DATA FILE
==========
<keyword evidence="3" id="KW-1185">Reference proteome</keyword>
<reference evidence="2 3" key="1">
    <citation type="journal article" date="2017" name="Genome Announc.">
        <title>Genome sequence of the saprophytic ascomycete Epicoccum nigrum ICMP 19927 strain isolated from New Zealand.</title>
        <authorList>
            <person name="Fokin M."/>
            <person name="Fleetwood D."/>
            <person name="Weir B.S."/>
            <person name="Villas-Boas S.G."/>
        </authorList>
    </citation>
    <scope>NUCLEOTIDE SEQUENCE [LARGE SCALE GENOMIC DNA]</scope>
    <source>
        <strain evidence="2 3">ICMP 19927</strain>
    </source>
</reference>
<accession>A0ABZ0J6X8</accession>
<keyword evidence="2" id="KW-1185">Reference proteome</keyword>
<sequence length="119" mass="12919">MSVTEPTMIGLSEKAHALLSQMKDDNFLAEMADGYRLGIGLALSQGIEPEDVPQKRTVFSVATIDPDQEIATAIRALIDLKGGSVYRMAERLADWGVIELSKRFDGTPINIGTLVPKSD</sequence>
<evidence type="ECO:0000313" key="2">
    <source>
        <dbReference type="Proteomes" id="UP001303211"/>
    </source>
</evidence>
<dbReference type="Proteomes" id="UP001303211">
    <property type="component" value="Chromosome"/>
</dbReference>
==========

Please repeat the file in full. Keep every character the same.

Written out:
<keyword evidence="3" id="KW-1185">Reference proteome</keyword>
<reference evidence="2 3" key="1">
    <citation type="journal article" date="2017" name="Genome Announc.">
        <title>Genome sequence of the saprophytic ascomycete Epicoccum nigrum ICMP 19927 strain isolated from New Zealand.</title>
        <authorList>
            <person name="Fokin M."/>
            <person name="Fleetwood D."/>
            <person name="Weir B.S."/>
            <person name="Villas-Boas S.G."/>
        </authorList>
    </citation>
    <scope>NUCLEOTIDE SEQUENCE [LARGE SCALE GENOMIC DNA]</scope>
    <source>
        <strain evidence="2 3">ICMP 19927</strain>
    </source>
</reference>
<accession>A0ABZ0J6X8</accession>
<keyword evidence="2" id="KW-1185">Reference proteome</keyword>
<sequence length="119" mass="12919">MSVTEPTMIGLSEKAHALLSQMKDDNFLAEMADGYRLGIGLALSQGIEPEDVPQKRTVFSVATIDPDQEIATAIRALIDLKGGSVYRMAERLADWGVIELSKRFDGTPINIGTLVPKSD</sequence>
<evidence type="ECO:0000313" key="2">
    <source>
        <dbReference type="Proteomes" id="UP001303211"/>
    </source>
</evidence>
<dbReference type="Proteomes" id="UP001303211">
    <property type="component" value="Chromosome"/>
</dbReference>